4. Fresh Ideas
Isn’t it ironic that the best source for new ideas are writers who’ve been dead for centuries? I’ve derived some of my best ideas directly from the classics. It makes sense when you consider the competition. Everyone you know is reading the same popular blogs and bestselling books. Observing the same ideas as everyone else leads to generic and repetitive thinking. No wonder it’s difficult to sound original! By looking to the classics for inspiration you can enhance your creativity and find fresh subject matter.
5. Historical Perspective
I could argue this point myself, but why bother if Einstein has already done it?
Somebody who reads only newspapers and at best the books of contemporary authors looks to me like an extremely nearsighted person who scorns eyeglasses. He is completely dependent on the prejudices and fashions of his times, since he never gets to see or hear anything else. And what a person thinks on his own without being stimulated by the thoughts and experiences of other people is even in the best case rather paltry and monotonous.
There are only a few enlightened people with a lucid mind and style and with good taste within a century. What has been preserved of their work belongs among the most precious possessions of mankind.
Nothing is more needed than to overcome the modernist’s snobbishness.
6. Educational Entertainment
Reading great books is fun. The key is getting past the initial vocabulary barrier. It’s actually less difficult than you think. Even challenging authors use a limited vocabulary. After the initial learning curve, you’ll find the classics as readable as modern books and infinitely more stimulating. Classics have endured because of entertainment value. There’s a reason filmmakers keep remaking old books — they have the best content.
7. Sophistication
If you’d like to excel in conversation, knowledge of the classics is essential. These are books that keep coming up. They’re a part of human history that isn’t going to disappear in 10 years like 99% of books on the bestsellers list. By reading the classics you gain a deeper appreciation of ideas generally taken for granted. Plus quoting Aristotle or Voltaire is a great way to win an argument.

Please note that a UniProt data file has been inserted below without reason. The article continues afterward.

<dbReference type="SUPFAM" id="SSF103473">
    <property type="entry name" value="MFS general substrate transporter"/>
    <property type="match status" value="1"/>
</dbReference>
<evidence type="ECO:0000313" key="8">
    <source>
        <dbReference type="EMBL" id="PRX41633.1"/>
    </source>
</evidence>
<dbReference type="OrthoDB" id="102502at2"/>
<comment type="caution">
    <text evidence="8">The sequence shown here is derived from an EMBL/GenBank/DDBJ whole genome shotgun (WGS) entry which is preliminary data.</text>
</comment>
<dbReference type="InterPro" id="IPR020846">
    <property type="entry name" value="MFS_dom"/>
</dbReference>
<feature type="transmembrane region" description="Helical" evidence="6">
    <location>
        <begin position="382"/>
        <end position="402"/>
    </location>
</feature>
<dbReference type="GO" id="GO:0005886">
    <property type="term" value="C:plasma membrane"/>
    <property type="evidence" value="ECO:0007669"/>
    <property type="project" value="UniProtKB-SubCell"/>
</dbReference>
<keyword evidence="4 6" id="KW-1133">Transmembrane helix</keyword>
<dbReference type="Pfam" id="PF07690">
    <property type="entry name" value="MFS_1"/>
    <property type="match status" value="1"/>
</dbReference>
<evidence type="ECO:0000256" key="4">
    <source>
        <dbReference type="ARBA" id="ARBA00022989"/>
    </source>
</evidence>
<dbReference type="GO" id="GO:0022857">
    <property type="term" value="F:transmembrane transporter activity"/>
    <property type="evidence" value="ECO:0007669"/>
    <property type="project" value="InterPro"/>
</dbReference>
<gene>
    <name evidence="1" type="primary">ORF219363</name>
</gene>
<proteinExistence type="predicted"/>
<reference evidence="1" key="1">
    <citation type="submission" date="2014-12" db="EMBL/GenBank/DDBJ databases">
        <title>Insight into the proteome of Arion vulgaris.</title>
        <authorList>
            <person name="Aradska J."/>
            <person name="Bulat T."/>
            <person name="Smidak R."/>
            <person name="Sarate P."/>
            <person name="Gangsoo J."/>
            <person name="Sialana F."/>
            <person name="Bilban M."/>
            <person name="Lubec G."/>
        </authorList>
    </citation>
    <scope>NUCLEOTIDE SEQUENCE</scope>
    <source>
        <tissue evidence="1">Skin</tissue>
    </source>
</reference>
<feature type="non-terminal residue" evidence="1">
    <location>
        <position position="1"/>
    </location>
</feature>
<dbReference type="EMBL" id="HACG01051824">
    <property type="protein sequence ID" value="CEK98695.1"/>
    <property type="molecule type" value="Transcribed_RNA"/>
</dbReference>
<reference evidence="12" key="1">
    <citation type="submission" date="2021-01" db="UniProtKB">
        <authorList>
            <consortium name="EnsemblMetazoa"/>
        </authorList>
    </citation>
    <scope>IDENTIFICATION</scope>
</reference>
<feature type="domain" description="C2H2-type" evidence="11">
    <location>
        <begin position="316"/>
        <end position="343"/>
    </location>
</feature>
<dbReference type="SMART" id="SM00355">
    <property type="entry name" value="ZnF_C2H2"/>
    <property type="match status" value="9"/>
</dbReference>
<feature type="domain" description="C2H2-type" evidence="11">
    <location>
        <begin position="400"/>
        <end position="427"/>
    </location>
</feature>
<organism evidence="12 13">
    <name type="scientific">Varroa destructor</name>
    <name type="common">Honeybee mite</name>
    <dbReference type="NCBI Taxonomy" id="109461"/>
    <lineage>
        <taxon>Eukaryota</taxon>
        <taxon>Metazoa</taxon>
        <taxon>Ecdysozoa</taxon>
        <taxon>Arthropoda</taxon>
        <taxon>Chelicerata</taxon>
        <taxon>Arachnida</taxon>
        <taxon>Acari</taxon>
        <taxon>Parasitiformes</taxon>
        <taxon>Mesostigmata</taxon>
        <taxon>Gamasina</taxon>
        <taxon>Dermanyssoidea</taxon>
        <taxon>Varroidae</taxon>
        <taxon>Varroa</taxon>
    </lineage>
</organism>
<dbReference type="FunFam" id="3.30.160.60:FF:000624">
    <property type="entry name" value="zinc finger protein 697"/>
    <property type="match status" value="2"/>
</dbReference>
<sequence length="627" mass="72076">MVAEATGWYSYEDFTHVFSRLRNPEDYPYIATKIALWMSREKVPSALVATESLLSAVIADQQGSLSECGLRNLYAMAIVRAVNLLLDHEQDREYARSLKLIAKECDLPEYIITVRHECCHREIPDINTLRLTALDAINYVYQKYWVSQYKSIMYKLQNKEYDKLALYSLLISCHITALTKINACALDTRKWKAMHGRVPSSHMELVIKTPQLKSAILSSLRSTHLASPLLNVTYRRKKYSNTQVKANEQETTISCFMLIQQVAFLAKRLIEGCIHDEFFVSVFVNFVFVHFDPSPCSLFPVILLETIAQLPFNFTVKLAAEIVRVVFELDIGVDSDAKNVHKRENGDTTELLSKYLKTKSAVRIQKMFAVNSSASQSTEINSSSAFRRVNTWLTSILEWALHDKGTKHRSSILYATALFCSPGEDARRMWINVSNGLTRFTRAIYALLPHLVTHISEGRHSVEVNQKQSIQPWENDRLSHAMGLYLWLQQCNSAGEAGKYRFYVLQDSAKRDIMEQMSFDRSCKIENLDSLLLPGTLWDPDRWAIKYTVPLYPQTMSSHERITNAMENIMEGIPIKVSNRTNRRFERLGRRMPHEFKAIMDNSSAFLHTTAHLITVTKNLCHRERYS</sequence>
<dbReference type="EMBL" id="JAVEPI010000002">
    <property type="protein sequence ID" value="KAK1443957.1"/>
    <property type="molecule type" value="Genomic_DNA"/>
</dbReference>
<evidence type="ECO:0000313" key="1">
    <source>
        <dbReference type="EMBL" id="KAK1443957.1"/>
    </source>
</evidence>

8. More Efficient Reading
I just finished reading The Road by Cormac MacCarthy. It’s so good that it won the Pulitzer Prize. Afterwards I read the first few chapters of Lolita . I was shocked by Lolita’s superiority. Truly great books don’t come around every year. If you only read contemporary literature, you’re drawing from a diluted pool. Why not make the most of your reading time by finding the best of the best?
9. Develop a Distinct Voice
If you’re a writer/blogger, ignoring the classics is a mistake. This has nothing to do with subject matter. Regardless of what you write about, you need to be persuasive and develop a distinct voice. The best way to learn is from the masters. I’ve seen several articles recommend examples of good writing — they’ve all been other blogs. I have a feeling most people reading this article already read enough blogs. Spending some time with the classics will give you an edge.
10. Learn Timeless Ideas
We like to believe, in our modern arrogance, that technology has changed everything. In truth, it feels the same to be alive today as it did a thousand years ago. The lessons of the classics carry as much weight as ever. They contain information that is directly applicable to your life. Don’t believe me? Try reading Ben Franklin’s Autobiography without learning something. Reading the classics develops an understanding of the human condition and a deeper appreciation of modern problems.
In closing, I’d like to briefly anticipate criticism. This is not an attack on everything modern. To read nothing but the classics would be as foolish as completely ignoring them. The aim is to combine the wisdom of the past with the innovation of the future. The two are inextricably linked — the best books are yet to be written.
Also, this is not an appeal to snobbery. Quite the opposite. Reading the classics is a cheap hobby. Used copies can be borrowed from the library or purchased for 1/20 the cost of trendy books that are the talk of high society. Please stop associating the classics with your English Lit. Professor.